Lack Of Arts Funding Threatens Important Voices And Economic Growth In Arizona
The state budget that passed and was signed by Gov. Doug Ducey zeroed out $2 million in funding for the Arizona Commission on the Arts.
The arts community in the state continues to question the fiscal sense of the decision — even in the age of the coronavirus.
The so-called “skinny budget” made cuts to many state agencies, but in the case of the commission, allocation of funds has never been consistent in post-recession years.
Executive Director Jaime Dempsey said, “It’s in a crisis like this, that year-by-year strategy becomes incredibly problematic because we don’t have any baseline funding. And so, for our agency it’s sort of an all-or-nothing approach.”
The commission supports 90,000 jobs in a $9-plus billion industry each year. She said the agency will also lose federal grants that require matching state funds.
At a time when Arizona needs revenue, it’s questionable why legislators and the governor wouldn’t support that kind of ROI, especially since Ducey submitted a funding request for the commission in his budget proposal before it was debated and voted on.
Ultimately, he sided with the Legislature when he signed the budget they passed.
Jackie Young, a Phoenix-based artist and Arizona State University information specialist at the downtown Phoenix campus library, said based on her recent electronic communication with Ducey, she thinks he understands art not only beautifies but heals, especially minority communities, and he wants to revisit the lack of funding.
“I would argue, and I did on Linkedin [with the Governor's Office], now is not the time to be cutting these communities of color, the artistic community, which can rally and heal. Phoenix is known for its vibrant arts community. It’s what makes Phoenix unique. You do not want to penalize and cripple that part of the community,” said Young.
So what other programs and people will be affected by the lack of arts funding in the state?
“Young people who are watching the protests and participating in the protests are going to need some kind of program after all of this that perhaps helps them reach some kind of clarity or peace or healing,” according to Phoenix poet laureate Rosemarie Dombrowski.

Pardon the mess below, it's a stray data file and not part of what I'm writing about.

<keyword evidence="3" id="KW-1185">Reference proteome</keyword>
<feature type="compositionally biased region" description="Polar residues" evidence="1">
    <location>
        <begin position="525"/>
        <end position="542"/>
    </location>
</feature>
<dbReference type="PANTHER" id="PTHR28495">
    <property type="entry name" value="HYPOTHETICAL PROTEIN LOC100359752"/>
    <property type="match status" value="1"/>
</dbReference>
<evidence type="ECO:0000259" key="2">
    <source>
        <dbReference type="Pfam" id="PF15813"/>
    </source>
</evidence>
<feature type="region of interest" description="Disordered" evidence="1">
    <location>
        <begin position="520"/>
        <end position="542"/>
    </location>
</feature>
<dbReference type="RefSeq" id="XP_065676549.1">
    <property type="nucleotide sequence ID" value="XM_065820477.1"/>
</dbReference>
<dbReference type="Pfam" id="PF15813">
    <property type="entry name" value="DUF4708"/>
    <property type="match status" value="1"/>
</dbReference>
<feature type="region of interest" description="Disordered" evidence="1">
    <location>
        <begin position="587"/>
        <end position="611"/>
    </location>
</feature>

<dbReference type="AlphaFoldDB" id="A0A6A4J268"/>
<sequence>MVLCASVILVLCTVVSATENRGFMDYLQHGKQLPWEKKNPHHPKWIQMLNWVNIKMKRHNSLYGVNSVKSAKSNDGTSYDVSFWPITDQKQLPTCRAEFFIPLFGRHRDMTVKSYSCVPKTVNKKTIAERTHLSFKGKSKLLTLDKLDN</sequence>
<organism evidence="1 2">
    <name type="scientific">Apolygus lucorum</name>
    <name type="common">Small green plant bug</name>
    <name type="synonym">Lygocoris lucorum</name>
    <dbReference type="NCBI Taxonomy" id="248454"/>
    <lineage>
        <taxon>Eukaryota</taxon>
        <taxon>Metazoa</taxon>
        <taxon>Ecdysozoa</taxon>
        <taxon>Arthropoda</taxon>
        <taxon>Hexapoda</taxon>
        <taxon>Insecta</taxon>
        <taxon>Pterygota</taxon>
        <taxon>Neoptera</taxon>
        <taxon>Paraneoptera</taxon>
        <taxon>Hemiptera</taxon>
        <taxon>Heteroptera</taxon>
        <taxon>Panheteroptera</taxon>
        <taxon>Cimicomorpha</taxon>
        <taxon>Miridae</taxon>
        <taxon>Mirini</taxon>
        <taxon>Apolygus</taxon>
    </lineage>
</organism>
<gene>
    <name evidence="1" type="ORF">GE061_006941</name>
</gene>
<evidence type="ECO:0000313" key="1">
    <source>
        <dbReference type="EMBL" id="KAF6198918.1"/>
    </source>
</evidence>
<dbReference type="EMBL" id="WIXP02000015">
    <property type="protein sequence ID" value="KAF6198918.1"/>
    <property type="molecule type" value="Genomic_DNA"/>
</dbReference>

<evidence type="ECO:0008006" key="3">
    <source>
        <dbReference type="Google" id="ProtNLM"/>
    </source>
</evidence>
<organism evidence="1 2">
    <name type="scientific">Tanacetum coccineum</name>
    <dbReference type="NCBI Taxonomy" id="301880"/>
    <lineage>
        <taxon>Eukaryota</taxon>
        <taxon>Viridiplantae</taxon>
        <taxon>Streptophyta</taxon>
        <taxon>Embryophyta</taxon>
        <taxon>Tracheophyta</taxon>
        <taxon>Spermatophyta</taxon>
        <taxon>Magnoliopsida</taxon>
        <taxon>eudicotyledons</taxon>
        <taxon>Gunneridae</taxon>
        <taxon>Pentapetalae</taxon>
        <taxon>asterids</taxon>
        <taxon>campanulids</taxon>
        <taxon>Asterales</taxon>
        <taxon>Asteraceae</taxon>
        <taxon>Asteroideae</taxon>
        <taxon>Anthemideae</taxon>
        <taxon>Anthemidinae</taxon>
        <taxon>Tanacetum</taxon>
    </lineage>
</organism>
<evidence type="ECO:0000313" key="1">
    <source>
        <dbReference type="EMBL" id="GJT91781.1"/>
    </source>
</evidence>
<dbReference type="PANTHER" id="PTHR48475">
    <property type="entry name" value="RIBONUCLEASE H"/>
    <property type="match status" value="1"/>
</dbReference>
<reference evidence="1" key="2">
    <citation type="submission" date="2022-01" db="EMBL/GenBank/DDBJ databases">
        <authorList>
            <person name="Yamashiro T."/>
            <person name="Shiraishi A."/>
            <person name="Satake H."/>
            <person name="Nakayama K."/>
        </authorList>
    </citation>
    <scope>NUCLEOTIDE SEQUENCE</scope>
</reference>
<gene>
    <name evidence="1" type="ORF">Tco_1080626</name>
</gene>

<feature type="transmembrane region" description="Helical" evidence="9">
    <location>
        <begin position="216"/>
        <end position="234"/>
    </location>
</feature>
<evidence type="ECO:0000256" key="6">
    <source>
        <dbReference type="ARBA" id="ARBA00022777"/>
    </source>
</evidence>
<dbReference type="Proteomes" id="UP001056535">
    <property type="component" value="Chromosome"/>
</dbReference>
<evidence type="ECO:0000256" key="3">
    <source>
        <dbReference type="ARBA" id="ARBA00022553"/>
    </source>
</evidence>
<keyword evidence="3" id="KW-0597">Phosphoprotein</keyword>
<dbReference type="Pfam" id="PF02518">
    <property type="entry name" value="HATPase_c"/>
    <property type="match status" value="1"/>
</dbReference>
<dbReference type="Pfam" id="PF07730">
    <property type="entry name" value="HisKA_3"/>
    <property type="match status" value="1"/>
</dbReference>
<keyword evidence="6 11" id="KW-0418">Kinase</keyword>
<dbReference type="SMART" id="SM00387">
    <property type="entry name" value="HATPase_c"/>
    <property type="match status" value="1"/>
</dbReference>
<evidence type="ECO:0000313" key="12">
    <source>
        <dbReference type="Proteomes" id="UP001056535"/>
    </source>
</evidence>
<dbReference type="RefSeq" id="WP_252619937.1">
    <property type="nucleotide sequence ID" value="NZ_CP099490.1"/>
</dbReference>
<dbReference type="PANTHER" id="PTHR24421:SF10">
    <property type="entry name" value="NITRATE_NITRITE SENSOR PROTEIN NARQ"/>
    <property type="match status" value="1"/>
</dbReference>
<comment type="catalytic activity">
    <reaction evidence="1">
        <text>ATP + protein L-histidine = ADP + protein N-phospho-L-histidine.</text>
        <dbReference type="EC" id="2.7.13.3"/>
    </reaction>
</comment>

She believes writing is an important tool for artistic expression. “It’s really easy for me to go into a school and reach 50 people in one day, get them to craft something creative, turn it into a zine. I’ve done longer projects that have allowed me to stay at school for extended periods of time and transform writing into murals.”
But without funding, these types of programs can’t be sustained.
Dombrowski circulated a letter to legislators and Ducey prior to the skinny budget passing and plans to continue expressing the importance of arts funding.
PBS’ Arizona Horizon Town Hall was to take up the issue Friday, June 5, but bumped the episode to focus on recent events connected to the death of George Floyd and the rippling effects evidenced across the state.
Zeroing out allocations for the Arizona Commission on the Arts also threatens expression by Navajo youth like Sylvia Dale, who won the state’s poetry recitation contest in March, which is hosted by the commission.
Dale recited a work by well-known poet Natalie Diaz. “Angels don’t come to the reservation. Bats, maybe” were opening words in the poem titled "Abecedarian Requiring Further Examination of Anglikan Seraphym Subjugation of a Wild Indian Rezervation."
Following her win, Dale talked about the importance of the poem she read at the event. “I really connected with her poem about the idea that Native Americans are always being moved and looked down upon. I really love her poem and how it demonstrates we are here and we are still going to move forward," Dale said.
Despite the positive economic multipliers funding for arts produces, the current budget hole means already underrepresented people will have increased difficulty making their voices heard perhaps at a time when they are most needed.